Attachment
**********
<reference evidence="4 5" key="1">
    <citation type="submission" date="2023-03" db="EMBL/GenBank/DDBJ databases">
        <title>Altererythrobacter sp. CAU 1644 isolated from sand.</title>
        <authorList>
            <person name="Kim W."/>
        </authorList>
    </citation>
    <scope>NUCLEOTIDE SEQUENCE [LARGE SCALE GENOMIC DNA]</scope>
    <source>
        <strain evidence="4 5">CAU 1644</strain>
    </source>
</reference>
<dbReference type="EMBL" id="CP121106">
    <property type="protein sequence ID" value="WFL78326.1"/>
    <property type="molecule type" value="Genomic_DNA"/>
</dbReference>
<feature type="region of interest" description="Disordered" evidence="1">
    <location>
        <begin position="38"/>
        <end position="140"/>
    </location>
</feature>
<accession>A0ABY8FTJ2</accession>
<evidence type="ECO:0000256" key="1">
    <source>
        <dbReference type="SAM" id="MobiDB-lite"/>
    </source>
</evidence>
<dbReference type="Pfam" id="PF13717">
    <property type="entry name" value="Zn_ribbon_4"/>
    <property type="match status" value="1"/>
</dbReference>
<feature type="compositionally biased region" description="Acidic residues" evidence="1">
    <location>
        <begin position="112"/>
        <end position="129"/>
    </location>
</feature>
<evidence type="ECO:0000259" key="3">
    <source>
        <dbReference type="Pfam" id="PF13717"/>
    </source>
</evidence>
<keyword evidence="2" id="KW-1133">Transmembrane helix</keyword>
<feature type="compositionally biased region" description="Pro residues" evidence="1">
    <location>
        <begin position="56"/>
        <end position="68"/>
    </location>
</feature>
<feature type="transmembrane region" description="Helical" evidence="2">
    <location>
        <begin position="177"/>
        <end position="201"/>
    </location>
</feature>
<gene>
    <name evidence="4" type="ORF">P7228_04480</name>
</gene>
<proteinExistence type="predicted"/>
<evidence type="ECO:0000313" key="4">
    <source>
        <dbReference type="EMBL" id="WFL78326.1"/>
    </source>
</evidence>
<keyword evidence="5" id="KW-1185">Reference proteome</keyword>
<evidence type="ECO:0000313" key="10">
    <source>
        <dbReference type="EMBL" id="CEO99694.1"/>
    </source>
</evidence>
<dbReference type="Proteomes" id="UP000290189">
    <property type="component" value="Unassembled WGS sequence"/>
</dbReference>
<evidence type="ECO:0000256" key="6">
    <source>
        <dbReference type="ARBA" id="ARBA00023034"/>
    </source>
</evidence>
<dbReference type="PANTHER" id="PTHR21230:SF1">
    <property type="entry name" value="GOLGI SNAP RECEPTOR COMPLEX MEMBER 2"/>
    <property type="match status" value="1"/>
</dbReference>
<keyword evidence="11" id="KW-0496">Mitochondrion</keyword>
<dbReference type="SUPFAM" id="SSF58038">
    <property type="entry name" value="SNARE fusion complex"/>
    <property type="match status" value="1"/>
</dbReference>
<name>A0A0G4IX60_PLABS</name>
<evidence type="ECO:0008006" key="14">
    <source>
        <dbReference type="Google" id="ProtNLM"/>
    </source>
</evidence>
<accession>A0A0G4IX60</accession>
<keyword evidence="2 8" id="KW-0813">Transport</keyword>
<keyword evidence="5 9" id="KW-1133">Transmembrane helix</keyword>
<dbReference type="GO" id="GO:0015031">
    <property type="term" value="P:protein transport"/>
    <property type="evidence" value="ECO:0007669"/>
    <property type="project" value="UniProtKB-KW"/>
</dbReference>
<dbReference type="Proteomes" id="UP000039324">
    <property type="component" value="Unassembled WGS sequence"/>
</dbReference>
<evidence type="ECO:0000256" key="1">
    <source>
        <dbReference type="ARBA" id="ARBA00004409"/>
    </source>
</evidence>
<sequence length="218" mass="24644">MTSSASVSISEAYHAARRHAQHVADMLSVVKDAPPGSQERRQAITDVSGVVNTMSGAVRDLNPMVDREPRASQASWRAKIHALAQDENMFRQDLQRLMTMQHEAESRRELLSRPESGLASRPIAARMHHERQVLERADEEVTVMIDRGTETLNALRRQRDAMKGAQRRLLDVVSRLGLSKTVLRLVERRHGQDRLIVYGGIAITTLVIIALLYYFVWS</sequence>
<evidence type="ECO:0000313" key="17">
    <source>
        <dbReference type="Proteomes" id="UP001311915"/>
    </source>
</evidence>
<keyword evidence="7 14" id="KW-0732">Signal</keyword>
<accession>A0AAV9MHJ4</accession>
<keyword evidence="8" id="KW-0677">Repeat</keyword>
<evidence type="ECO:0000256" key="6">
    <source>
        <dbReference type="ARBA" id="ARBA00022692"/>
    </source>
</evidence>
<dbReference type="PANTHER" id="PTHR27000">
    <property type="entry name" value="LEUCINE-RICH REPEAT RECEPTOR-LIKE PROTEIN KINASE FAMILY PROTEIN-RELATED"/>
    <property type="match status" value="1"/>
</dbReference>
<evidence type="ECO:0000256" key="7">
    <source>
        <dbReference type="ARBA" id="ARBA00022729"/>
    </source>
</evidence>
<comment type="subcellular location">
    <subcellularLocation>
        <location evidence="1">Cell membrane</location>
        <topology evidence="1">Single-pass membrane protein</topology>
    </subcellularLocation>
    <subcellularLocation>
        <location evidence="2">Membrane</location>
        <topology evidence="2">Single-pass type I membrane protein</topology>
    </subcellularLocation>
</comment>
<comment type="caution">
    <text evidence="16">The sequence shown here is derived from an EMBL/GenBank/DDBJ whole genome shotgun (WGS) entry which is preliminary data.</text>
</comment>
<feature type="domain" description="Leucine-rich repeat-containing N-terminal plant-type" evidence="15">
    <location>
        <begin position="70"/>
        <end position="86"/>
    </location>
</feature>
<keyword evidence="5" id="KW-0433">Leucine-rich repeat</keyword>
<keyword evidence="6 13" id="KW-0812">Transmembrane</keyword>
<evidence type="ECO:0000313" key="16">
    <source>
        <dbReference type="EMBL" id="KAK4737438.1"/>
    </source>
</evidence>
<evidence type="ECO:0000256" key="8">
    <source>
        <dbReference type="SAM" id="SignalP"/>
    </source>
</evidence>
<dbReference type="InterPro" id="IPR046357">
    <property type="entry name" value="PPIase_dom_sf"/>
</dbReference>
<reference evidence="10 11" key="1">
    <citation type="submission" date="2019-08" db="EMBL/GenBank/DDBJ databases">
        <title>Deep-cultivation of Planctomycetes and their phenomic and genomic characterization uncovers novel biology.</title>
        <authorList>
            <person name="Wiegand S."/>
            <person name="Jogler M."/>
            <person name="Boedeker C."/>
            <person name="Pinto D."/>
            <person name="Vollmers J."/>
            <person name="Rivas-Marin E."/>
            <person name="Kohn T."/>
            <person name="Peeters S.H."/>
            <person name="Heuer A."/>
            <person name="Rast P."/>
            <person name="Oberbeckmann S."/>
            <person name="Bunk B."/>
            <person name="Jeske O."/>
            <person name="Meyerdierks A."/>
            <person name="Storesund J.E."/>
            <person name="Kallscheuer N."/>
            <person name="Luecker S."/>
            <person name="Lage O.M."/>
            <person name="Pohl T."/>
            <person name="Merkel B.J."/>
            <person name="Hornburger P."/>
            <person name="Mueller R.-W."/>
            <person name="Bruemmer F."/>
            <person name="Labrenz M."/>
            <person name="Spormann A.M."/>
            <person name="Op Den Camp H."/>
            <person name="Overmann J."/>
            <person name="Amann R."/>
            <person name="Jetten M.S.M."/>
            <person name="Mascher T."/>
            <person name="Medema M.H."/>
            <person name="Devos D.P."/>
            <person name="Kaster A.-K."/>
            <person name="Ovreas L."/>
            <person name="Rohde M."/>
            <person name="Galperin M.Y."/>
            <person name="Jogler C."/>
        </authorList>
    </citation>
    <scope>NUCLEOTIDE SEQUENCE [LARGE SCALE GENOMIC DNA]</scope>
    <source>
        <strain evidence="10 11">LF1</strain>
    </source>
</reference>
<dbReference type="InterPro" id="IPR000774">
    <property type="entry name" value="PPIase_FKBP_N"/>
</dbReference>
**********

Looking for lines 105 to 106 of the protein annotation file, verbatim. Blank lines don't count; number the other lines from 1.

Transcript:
</dbReference>
<evidence type="ECO:0000256" key="1">